At the time I wasn’t comfortable calling myself gay and so I described my situation instead of labeling it. Gay just didn’t feel like the right label for me since I had never had a physical relationship with another man. I had been attracted to men since puberty, but I always thought it was something that was temporary. Surely the two years I spent as missionary in Mexico would cure me, I thought. I would work hard, God would see my honest efforts to serve faithfully, and I would be rewarded with a wonderful wife that I was genuinely attracted to. However, when I got home from my mission at the age of 21 I disappointingly discovered that I was still attracted to men. I felt very let down by God. Nevertheless, I decided to square my shoulders and be like Nephi, a prophet from the Book of Mormon, who said: “I will go and do the things which the Lord hath commanded, for I know that the Lord giveth no commandments unto the children of men, save he shall prepare a way for them that they may accomplish the thing which he commandth them” (1 Nephi 3:7). I had been told by church leaders that now that I was home from my mission that it was time for me to find a woman and get married. Certainly the Lord would help me find success in this righteous pursuit.
A few months after my mission I returned to BYU and I started taking many girls on dates. I took out several delightful girls and some of them were even interested in me, but I had a hard time finding one that I was really interested in. In April 2007 I had been taking a really great girl on dates for a few months. She was kind, witty, beautiful, and her dream was to someday play Maria in The Sound of Music. She was perfect for me. One evening I expressed interest in dating her which led to a conversation about our relationship. She told me that she thought very highly of me, but felt like we just had a good friendship, not a romantic relationship. She pointed out that after more than two months of dates I hadn’t kissed her or even held her hand. She was right and I hadn’t done either of those things because there was nothing in me compelling me to. My guy friends would talk about how hard it was to wait to kiss a girl they liked and yet I had found an awesome girl that liked me and I had no desire to kiss her. Something was obviously wrong about me. This girl and I decided to just be friends.
After two years of sincerely trying to find a girl to date I was still single. I had always felt like I was different than other guys. That difference, obviously, was that I was attracted to men. I finally had to face the reality that it was my same-sex attraction that had made my search for a wife so unsuccessful. Why did I have these feelings? How could I find a woman I was attracted to? And even if I did, what woman would ever want to marry a man that experienced same-sex attraction? These questions plagued me and caused me to give up on dating altogether.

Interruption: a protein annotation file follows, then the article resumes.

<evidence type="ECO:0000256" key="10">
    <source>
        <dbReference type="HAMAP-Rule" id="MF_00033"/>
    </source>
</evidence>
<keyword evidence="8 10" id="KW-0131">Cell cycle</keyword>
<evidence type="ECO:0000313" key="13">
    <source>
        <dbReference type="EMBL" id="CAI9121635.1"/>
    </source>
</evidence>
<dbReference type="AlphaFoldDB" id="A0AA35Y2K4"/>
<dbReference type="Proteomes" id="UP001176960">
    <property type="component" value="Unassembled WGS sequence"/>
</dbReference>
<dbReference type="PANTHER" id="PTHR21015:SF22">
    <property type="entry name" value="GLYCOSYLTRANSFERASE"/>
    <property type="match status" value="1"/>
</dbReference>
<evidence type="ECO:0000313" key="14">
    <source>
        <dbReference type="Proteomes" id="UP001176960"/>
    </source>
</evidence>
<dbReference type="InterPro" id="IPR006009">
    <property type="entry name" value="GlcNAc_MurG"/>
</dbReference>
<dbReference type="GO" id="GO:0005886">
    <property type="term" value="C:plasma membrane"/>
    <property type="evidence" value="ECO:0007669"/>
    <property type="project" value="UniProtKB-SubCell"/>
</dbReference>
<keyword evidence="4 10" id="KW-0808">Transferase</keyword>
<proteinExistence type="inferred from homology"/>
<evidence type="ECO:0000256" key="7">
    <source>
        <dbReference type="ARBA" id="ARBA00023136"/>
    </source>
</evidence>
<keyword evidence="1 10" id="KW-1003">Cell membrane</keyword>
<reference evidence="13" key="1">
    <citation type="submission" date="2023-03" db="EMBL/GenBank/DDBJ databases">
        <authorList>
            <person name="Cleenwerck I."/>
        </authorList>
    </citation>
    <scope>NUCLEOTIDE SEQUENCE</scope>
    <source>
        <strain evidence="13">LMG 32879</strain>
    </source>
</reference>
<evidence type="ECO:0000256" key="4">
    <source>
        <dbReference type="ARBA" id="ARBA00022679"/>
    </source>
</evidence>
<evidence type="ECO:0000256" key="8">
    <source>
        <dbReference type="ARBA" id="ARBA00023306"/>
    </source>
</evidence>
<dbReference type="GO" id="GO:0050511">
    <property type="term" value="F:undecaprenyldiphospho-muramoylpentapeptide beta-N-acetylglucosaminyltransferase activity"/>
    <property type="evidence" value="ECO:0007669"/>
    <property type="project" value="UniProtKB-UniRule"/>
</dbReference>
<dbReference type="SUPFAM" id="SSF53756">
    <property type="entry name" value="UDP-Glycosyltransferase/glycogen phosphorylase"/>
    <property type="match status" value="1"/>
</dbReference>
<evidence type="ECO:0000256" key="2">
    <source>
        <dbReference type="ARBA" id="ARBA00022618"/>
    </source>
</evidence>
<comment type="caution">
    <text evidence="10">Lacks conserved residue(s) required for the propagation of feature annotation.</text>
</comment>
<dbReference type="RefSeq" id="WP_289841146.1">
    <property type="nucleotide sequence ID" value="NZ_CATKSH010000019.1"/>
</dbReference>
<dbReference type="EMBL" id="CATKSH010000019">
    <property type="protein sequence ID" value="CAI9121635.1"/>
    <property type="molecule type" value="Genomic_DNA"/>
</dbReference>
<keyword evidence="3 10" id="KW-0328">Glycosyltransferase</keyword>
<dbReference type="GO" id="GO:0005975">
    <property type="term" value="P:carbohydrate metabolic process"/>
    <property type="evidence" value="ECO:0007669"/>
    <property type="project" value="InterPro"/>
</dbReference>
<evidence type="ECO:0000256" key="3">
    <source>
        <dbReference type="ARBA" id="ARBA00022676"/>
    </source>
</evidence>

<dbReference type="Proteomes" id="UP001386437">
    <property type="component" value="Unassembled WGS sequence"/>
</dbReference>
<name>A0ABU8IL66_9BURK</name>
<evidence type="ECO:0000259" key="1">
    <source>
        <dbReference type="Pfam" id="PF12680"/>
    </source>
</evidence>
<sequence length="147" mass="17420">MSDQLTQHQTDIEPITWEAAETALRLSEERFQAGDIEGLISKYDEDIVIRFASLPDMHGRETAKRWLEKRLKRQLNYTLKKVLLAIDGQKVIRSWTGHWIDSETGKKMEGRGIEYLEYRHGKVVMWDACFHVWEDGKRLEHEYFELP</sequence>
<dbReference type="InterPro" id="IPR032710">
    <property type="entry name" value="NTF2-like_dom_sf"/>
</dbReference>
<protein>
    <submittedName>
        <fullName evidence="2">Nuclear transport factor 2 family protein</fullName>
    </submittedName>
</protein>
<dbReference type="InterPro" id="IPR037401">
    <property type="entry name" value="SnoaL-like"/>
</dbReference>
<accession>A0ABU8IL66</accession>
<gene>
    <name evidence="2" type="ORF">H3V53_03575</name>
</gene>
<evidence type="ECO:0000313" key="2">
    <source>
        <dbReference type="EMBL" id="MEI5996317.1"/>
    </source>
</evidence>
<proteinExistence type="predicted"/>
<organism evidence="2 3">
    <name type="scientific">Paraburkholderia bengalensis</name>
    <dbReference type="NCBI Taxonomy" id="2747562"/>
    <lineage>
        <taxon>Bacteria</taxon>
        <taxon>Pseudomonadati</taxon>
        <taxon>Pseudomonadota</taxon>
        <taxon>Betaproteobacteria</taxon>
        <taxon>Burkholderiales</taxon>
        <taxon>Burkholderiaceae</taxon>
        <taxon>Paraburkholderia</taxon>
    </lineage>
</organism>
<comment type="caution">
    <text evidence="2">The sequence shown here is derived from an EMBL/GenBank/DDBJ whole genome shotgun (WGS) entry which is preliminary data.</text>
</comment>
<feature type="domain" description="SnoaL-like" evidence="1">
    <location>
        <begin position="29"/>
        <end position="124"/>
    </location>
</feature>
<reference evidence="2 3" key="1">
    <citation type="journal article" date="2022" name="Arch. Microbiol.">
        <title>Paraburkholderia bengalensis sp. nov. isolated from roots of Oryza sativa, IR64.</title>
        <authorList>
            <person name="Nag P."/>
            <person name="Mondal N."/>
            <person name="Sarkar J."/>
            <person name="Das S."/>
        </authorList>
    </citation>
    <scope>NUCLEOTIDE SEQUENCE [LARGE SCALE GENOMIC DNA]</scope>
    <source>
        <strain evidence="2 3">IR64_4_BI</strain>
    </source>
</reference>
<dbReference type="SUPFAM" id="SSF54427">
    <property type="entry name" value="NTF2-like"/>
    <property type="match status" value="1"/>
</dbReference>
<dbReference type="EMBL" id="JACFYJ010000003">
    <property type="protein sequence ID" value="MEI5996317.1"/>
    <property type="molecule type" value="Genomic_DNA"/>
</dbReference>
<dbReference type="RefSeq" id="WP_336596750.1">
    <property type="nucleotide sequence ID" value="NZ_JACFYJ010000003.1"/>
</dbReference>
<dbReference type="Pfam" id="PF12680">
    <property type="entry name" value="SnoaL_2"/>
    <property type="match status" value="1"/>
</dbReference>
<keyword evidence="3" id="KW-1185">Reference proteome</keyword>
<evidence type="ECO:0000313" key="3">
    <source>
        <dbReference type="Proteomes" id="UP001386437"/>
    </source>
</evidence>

I was feeling increasingly lonely and sad each day. A number of my friends noticed that something was wrong and kindly asked what was going on. I wasn’t ready to talk about it so I just avoided the question and withdrew more and more from the activities I usually did. One evening a friend stopped by my apartment and told my roommates and me that a close friend had just come out to her at dinner. She was shocked and was trying to process the whole situation. I immediately perked up when she mentioned that her friend had said he was gay because at the time it hadn’t occurred to me that there were other gay people at BYU. I had thought that I was the only one which left me feeling incredibly isolated. She mentioned that there were a number of anonymous blogs written by BYU students who experienced same-sex attraction. I was stunned. There were other people going through what I was going through? And I could read about their experiences? I then played a delicate dance of trying to get as much information out of her as possible without trying to look too interested because I didn’t want her to suspect that I was gay, too.
As soon as she left I went into my room and typed “gay byu student blog” into Google. I quickly found about half a dozen blogs written by my peers experiencing same-sex attraction at BYU. Some of the blogs had more than a year of history and dozens of posts. I would start at the oldest post and then read through each entry of the blog. I devoured their words and spent many hours reading. At first just knowing that there were other people experiencing the same thing I was experiencing helped me to feel very included. However, the blogs started making me feel worse and worse. They often began with the writer sharing his belief in the gospel of Jesus Christ followed by a statement of determination to stay faithful to the church’s teachings no matter what. Then as months and sometimes years passed the writer would develop feelings for someone, decide staying active in the church wasn’t right for him, and eventually decide to leave. Not all the blogs followed this pattern, but enough of them started out with strong convictions and ended with stepping away from the church that I worried that that was the inevitable conclusion to my story.
One evening early in the summer of 2007 I sat in my room pondering the blogs I had been reading. I thought about my life and what I wanted and hoped it would be. Then I considered the reality of my life and what it actually could be. I concluded that I had two options: leave the church and pursue a gay lifestyle or remain active in the church and stay single for the rest of my life. Both options seemed inconceivably hard for me and I couldn’t imagine being happy in either path. I let my mind wander as I envisioned my future if I chose either scenario. As much as I was afraid of being alone for the rest of my life, I couldn’t imagine living a life outside of the Mormon church. Other people in the same situation as me have made other choices and I respect their decision, but I knew that staying in the church was the right thing for me.